Review of Loopallu 2011, Ullapool on the 16-17th of September 2011
As the non-existent summer draws to an end, so hundreds descend on the small town of Ullapool for the last of the season’s music festivals, Loopallu. Seven years down the line and the event still waves its flags triumphantly along the glorious shores of Loch Broom and attracts crowds from all over to see a carefully selected and charmingly eccentric line up.
Held on 16th and 17th September, this year’s headliners included whimsical gangly pop from The Feeling and nineties/early noughties rockers Ash. Beneath these recognisable names however were a whole wealth of rising talent alongside more nostalgic acts which together truly created a festival to suit all without appearing overly commercial.
Friday kicked off with the Ullapool Pipe Band who marched into the site, bringing with them an air of expectant celebration which helped the crowd fight off the bitter wind and prepare themselves for a rowdy weekend.
A few portions of warming stovies later and Scotland’s prime ska masters Bombskare thrust upon the crowd their rambunctious two-tone stylings. So much physicality is surely rarely seen in a band and the combination of a fantastic brass section and aerobic workout like dancing made this one of the best performances of the festival.
Along with the main events were the fringe acts, held in the various appealing venues of Ullapool. Giving headliners The Feeling a miss was a conscious decision based on a thought that hidden musical gems may suddenly reveal themselves in a West Coast pub. It was also a lot warmer than a tent.
The decision was made that The Ceilidh Place would provide the most excitement and after confusions with the line-up, The Bluebells stepped in and roared through their set which they had played earlier that evening. The raucous crowd responded with thundering yells of drunken appreciation and it was confirmed that the first day had been a success. For those truly wishing to dance the night away, Scottish DJ Vic Galloway set up in The Seaforth to fire out one dire indie cliché after another. But at 2am at a festival who doesn’t like a bit of Blue Monday?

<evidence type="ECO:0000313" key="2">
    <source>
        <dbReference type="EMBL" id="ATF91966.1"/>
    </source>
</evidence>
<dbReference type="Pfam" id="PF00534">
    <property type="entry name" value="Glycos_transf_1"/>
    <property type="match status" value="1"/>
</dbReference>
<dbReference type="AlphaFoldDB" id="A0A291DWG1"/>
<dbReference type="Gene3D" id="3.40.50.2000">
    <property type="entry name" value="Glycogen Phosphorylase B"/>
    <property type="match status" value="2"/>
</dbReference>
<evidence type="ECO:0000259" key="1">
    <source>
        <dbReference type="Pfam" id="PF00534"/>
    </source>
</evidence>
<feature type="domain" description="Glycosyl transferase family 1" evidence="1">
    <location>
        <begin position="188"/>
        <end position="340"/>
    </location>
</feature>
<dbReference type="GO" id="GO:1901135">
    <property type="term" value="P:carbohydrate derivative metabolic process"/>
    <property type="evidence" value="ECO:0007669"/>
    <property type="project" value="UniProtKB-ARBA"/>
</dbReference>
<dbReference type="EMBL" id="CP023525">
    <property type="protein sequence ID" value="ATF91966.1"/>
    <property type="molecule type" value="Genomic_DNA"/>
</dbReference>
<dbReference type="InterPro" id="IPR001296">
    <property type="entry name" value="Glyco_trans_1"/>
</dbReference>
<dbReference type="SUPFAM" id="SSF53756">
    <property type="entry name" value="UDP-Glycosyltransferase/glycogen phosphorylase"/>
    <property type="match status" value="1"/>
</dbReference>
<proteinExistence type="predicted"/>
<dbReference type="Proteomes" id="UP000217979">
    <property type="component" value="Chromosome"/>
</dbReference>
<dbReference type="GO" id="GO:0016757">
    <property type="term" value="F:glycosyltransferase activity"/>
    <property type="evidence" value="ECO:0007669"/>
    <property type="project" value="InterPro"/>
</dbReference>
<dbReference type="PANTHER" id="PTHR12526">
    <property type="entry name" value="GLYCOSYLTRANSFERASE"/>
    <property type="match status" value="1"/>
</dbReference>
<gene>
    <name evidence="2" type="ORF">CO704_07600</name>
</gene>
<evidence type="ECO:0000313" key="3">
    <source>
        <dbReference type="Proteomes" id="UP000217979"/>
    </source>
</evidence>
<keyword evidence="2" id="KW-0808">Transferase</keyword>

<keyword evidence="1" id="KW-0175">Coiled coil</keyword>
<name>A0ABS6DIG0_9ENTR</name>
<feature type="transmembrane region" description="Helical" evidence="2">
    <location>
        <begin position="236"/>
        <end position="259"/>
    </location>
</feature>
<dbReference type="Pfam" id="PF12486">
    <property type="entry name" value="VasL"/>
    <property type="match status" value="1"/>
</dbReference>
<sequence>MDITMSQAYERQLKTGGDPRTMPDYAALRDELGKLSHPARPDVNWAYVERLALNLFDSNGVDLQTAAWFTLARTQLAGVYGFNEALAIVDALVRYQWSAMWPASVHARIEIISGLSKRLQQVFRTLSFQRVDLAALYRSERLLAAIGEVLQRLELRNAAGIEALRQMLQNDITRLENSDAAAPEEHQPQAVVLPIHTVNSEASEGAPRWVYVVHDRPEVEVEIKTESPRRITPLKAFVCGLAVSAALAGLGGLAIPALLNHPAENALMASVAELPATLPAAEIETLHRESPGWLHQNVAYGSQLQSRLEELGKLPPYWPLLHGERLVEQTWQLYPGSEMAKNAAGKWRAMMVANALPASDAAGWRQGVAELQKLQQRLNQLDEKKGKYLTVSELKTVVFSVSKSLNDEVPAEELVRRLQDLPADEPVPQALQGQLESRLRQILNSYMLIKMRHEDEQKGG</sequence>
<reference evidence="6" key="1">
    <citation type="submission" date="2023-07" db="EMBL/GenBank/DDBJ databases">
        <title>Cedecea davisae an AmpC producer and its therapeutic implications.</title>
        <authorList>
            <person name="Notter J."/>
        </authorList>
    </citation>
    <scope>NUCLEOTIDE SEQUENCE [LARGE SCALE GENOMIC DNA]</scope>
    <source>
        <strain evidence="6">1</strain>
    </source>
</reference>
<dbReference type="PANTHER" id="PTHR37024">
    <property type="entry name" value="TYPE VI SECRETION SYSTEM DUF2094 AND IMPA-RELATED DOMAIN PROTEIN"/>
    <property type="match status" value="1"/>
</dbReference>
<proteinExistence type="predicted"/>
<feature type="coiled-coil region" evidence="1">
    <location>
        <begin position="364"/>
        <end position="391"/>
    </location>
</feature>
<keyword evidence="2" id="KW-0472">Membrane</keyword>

Saturday began with surprising freshness and much eagerness at the day’s line-up. Marked from the outset as one to really make an effort to see, Rachel Sermanni did not disappoint. Her gentle, breathy voice soothed anyone’s headaches and her impressive band gave added substance to her songs.
Continuing in the style of pensive indie, Glasgow based Admiral Fallow graced the stage. After many years of relentless gigging, Admiral Fallow are highly regarded and brought to Loopallu a gained confidence and boldness of performance that entranced the crowd. Singer Louis Abbot portrayed both the subtle darkness and exhilarating emotions associated with their music and crescendoing woodwind gave an unexpected layer to the performance.
This feeling of chilled musical satisfaction was not to last long though as via wading through new rivers of mud created by torrential downpours, were original punks The Buzzcocks. There were certainly reservations about how a thoroughly aged punk band can translate to small West Coast town but this was clearly not an issue with the band themselves. They entered the stage all jowls and too-tight jeans and tore through what must be their entire catalogue for an hour. The initial thrill felt by the crowd eventually waned due to tiresome guitar solos.
With festival exhaustion truly set in, it was off to the fringe events again and in particular, Chasing Owls at the Ferry Boat Inn. Having had the pleasure of seeing this band at the GoNorth Festival in July, it was already known that this would be a quality performance. With the crowd perhaps not the usual set to listen to inventive folk pop, it turned out to be an oddly hilarious and engaging performance which made the most of the small venue. Of special note was the perfect boy/girl acapella harmony between singers which unfortunately seemed to be lost on the continual nose-blower at the front.
Loopallu has proved that it likes to do things a little differently than the other festivals. No sell out names, no cheapy lager stalls, no summery temperatures… This festival manages to genuinely serve the local musicians and population and provides a line-up which aims to intrigue, not just blatantly impress. In a world of now far too many music festivals, Loopallu retains a certain charm that will hopefully keep it going for years to come.
By Megan Donald
Thanks to Lori Williams (Photography) and the organisers of Loopallu.
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